Aerial view from the south featuring Moorepark (left half of image) in its current industrial form - also showing proximity to Ibrox Stadium
Moorepark is located in Glasgow council area
Location within Glasgow
OS grid referenceNS552649
Council area
Lieutenancy area
  • Glasgow
Sovereign stateUnited Kingdom
Post townGLASGOW
Postcode districtG51 2
Dialling code0141
UK Parliament
Scottish Parliament
List of places
55°51′22″N 4°18′44″W / 55.856211°N 4.312232°W / 55.856211; -4.312232

Moorepark is a small area in the Scottish city of Glasgow. Situated south of the River Clyde and part of the former Burgh of Govan, it was colloquially referred to as 'Wine Alley' during the mid-to-late 20th century when a housing scheme with a rough reputation was sited there. It is now an industrial estate.


The area was originally a country estate which contained a mansion house, Moore Park, which was built in the early 19th century for the Hagart family, to plans prepared by the architect David Hamilton. The estate was acquired in the 1870s by the Glasgow and South Western Railway Company and the mansion house was demolished.[1][2] By the early 20th century Moorepark was bounded by the commercial properties, tenements and villas of the Broomloan estate to the east and railway lines to the west. An isolated island of cheap building land, Glasgow Corporation bought the Moorepark land and in 1934 built the Moorepark Housing Estate, a typical Glasgow rehousing scheme of three-storey grey concrete-block tenements.[3][4]

A majority of the new residents were from the Gorbals, instead of the Govan area, which had pressing issues with overcrowding and poor quality tenements. These incomers earned the contempt and resentment of some disgruntled local inhabitants, who focused on problems of anti-social behaviour in the estate, which acquired the nickname "Wine Alley".[5][6] Along with being physically hemmed in by factories and a railway branch line, and issues which were shared by other 'rehousing' developments of the time - namely low-quality building materials, few amenities and socio-economic difficulties associated with the demise of local industries (particularly shipbuilding in the case of Govan) - this label gave Moorepark a stigma as one of the city's most notorious 'schemes'.[7][8]

Following decades of decline, with existing residents experiencing prejudice and only those with little other choice willing to move to the area, Moorepark was named by The Independent newspaper in April 1994 as one of the worst areas in the United Kingdom, with drug abuse being a widespread problem and unemployment standing at nearly 30% (up to three times the national average at the time).[9] It had also been parodied by the BBC Scotland television comedy series Rab C. Nesbitt, with Wine Alley and the wider Govan area the stated setting for the show, though episodes were seldom filmed there.

Moorepark was demolished and converted into an industrial estate in the 1990s, along with a nearby contemporary development at Teucharhill which had a similar tough reputation.[10][11]

The area was associated with Junior football team St Anthony's who had two grounds in the area. The first, Moorepark Grounds, was situated to the north of the mansion from the early 1900s and made way for the housing development;[12] the second (New Moore Park, opened in 1929) was to the south-west of the neighbourhood off Edmiston Drive[12] and had fallen into some disrepair before being replaced by a business park at the turn of the 21st century, with the club moving to new facilities at Shieldhall after some years of uncertainty.[13][14]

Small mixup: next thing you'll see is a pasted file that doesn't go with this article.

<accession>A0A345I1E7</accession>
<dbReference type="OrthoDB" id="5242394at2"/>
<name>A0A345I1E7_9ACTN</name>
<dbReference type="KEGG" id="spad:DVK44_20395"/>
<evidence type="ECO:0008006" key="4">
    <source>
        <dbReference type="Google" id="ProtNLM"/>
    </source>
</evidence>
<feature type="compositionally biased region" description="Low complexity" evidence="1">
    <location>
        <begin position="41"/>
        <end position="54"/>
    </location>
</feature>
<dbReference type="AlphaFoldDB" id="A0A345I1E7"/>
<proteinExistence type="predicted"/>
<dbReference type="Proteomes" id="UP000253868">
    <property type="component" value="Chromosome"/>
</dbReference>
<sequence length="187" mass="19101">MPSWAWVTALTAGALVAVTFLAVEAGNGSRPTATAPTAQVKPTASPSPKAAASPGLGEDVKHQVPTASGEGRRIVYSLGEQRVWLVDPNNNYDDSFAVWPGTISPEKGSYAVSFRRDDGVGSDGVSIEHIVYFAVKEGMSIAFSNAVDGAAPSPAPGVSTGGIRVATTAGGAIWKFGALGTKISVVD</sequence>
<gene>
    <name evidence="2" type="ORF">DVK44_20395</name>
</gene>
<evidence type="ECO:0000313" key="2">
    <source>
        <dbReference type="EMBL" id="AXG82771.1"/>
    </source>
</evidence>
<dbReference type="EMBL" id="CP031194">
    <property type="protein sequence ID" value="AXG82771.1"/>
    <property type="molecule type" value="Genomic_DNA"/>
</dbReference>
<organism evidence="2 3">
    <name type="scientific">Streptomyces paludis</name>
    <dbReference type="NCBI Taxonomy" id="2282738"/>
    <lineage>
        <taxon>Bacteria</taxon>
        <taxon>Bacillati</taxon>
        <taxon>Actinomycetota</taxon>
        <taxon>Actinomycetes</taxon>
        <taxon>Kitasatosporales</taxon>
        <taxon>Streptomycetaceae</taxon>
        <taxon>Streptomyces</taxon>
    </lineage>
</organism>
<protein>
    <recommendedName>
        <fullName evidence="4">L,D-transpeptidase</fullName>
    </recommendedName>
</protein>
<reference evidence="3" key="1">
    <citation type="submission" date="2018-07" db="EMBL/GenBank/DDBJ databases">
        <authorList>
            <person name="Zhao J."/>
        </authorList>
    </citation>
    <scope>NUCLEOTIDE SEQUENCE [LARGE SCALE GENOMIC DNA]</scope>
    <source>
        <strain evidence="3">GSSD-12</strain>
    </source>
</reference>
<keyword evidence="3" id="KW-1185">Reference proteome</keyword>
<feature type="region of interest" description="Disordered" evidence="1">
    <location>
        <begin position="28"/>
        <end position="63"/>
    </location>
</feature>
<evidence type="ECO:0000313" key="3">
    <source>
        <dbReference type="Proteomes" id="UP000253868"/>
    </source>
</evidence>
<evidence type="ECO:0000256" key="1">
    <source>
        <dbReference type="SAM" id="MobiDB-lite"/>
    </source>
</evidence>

The Moorepark area is served by Ibrox subway station on the Glasgow Subway system,[15] which is located on the corner of Copland Road and Woodville Street.

See also


  1. ^ Moore Park (Glasgow University Library, Special Collections, Dougan Collection, 1870), The Glasgow Story
  2. ^ OS 25 inch Scotland, 1892-1905 (Moore Park), Explore georeferenced maps (National Library of Scotland)
  3. ^ Sean Damer, From Moorepark to 'Wine Alley': The Rise and Fall of a Glasgow Housing Scheme, Edinburgh University Press, Edinburgh, 1989
  4. ^ OS National Grid Maps, 1944-1967, Explore georeferenced maps (National Library of Scotland)
  5. ^ "Glasgow, Govan, Moorepark Housing Estate".
  6. ^ Gender and Political Identities in Scotland, 1919-1939 (page 71), Annmarie Hughes, Edinburgh University Press, 2010; ISBN 9780748641864
  7. ^ Wine Alley Revisited, City Strolls
  8. ^ Ian Jack: Problem Families (review of 'From Moorepark to Wine Alley: The Rise and Fall of a Glasgow Housing Scheme' by Sean Damer), London Review of Books, 26 October 1989
  9. ^ "No-Go Britain: Where, what, why". The Independent. 17 April 1994.
  10. ^ Debate: Housing and Local Government (Scotland), Jim Sillars MP, 25 September 1990, transcription via They Work For You
  11. ^ Poverty, deprivation and development in working class communities, Govan Community Council Conference, 22 November 2004
  12. ^ a b Photo of Benburb F.C. Finalists in the Intermediate Cup 1929-30, Acumfaegovan, 14 July 2018, via Facebook
  13. ^ Home, St Anthony's FC History Pages
  14. ^ About Us | Who we are, St Anthony's F.C.
  15. ^ "Subway station revamp completed". BBC News. 24 January 2014.